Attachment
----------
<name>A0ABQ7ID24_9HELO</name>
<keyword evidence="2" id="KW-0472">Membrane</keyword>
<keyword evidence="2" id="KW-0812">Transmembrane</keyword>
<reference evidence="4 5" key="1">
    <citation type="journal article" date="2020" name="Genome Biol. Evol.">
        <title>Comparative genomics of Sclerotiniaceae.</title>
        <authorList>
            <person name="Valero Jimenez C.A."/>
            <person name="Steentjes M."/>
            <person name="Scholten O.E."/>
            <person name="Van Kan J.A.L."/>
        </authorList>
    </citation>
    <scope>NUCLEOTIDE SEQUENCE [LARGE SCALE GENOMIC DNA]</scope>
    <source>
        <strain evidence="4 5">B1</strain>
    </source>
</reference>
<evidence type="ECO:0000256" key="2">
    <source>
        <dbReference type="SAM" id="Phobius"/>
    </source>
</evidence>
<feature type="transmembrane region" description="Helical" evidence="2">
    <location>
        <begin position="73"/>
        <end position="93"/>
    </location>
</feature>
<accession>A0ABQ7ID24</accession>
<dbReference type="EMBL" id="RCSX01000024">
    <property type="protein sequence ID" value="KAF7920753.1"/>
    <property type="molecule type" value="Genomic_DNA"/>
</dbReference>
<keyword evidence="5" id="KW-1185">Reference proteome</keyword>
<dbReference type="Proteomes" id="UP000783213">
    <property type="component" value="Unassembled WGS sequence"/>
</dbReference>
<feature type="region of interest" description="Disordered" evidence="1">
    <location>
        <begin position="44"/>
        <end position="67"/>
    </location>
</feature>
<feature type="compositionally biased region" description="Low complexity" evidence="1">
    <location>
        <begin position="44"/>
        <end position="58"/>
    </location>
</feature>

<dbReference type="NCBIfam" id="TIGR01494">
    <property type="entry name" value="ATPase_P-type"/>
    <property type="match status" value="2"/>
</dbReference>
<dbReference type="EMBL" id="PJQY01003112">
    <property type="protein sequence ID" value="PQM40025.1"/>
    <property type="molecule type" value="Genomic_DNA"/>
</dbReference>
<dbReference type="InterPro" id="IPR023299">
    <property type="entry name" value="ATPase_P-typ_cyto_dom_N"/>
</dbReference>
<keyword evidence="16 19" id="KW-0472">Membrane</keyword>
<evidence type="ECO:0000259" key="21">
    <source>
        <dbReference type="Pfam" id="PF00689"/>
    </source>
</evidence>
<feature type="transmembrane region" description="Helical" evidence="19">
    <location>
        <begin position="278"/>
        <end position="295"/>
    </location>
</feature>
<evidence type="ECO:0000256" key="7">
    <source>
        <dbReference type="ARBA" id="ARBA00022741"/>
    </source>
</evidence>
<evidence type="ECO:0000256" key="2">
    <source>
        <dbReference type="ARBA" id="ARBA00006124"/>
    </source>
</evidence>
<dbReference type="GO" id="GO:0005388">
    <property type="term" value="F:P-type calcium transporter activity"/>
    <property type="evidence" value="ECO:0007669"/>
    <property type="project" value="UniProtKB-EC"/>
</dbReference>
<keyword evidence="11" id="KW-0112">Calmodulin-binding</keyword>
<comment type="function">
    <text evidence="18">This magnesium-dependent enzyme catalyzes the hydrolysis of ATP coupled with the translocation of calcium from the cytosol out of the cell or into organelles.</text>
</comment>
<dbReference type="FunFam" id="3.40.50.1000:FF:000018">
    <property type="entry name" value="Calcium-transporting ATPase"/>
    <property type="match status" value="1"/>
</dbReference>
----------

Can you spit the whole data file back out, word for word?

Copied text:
<name>A0ABQ7ID24_9HELO</name>
<keyword evidence="2" id="KW-0472">Membrane</keyword>
<keyword evidence="2" id="KW-0812">Transmembrane</keyword>
<reference evidence="4 5" key="1">
    <citation type="journal article" date="2020" name="Genome Biol. Evol.">
        <title>Comparative genomics of Sclerotiniaceae.</title>
        <authorList>
            <person name="Valero Jimenez C.A."/>
            <person name="Steentjes M."/>
            <person name="Scholten O.E."/>
            <person name="Van Kan J.A.L."/>
        </authorList>
    </citation>
    <scope>NUCLEOTIDE SEQUENCE [LARGE SCALE GENOMIC DNA]</scope>
    <source>
        <strain evidence="4 5">B1</strain>
    </source>
</reference>
<evidence type="ECO:0000256" key="2">
    <source>
        <dbReference type="SAM" id="Phobius"/>
    </source>
</evidence>
<feature type="transmembrane region" description="Helical" evidence="2">
    <location>
        <begin position="73"/>
        <end position="93"/>
    </location>
</feature>
<accession>A0ABQ7ID24</accession>
<dbReference type="EMBL" id="RCSX01000024">
    <property type="protein sequence ID" value="KAF7920753.1"/>
    <property type="molecule type" value="Genomic_DNA"/>
</dbReference>
<keyword evidence="5" id="KW-1185">Reference proteome</keyword>
<dbReference type="Proteomes" id="UP000783213">
    <property type="component" value="Unassembled WGS sequence"/>
</dbReference>
<feature type="region of interest" description="Disordered" evidence="1">
    <location>
        <begin position="44"/>
        <end position="67"/>
    </location>
</feature>
<feature type="compositionally biased region" description="Low complexity" evidence="1">
    <location>
        <begin position="44"/>
        <end position="58"/>
    </location>
</feature>

<dbReference type="NCBIfam" id="TIGR01494">
    <property type="entry name" value="ATPase_P-type"/>
    <property type="match status" value="2"/>
</dbReference>
<dbReference type="EMBL" id="PJQY01003112">
    <property type="protein sequence ID" value="PQM40025.1"/>
    <property type="molecule type" value="Genomic_DNA"/>
</dbReference>
<dbReference type="InterPro" id="IPR023299">
    <property type="entry name" value="ATPase_P-typ_cyto_dom_N"/>
</dbReference>
<keyword evidence="16 19" id="KW-0472">Membrane</keyword>
<evidence type="ECO:0000259" key="21">
    <source>
        <dbReference type="Pfam" id="PF00689"/>
    </source>
</evidence>
<feature type="transmembrane region" description="Helical" evidence="19">
    <location>
        <begin position="278"/>
        <end position="295"/>
    </location>
</feature>
<evidence type="ECO:0000256" key="7">
    <source>
        <dbReference type="ARBA" id="ARBA00022741"/>
    </source>
</evidence>
<evidence type="ECO:0000256" key="2">
    <source>
        <dbReference type="ARBA" id="ARBA00006124"/>
    </source>
</evidence>
<dbReference type="GO" id="GO:0005388">
    <property type="term" value="F:P-type calcium transporter activity"/>
    <property type="evidence" value="ECO:0007669"/>
    <property type="project" value="UniProtKB-EC"/>
</dbReference>
<keyword evidence="11" id="KW-0112">Calmodulin-binding</keyword>
<comment type="function">
    <text evidence="18">This magnesium-dependent enzyme catalyzes the hydrolysis of ATP coupled with the translocation of calcium from the cytosol out of the cell or into organelles.</text>
</comment>
<dbReference type="FunFam" id="3.40.50.1000:FF:000018">
    <property type="entry name" value="Calcium-transporting ATPase"/>
    <property type="match status" value="1"/>
</dbReference>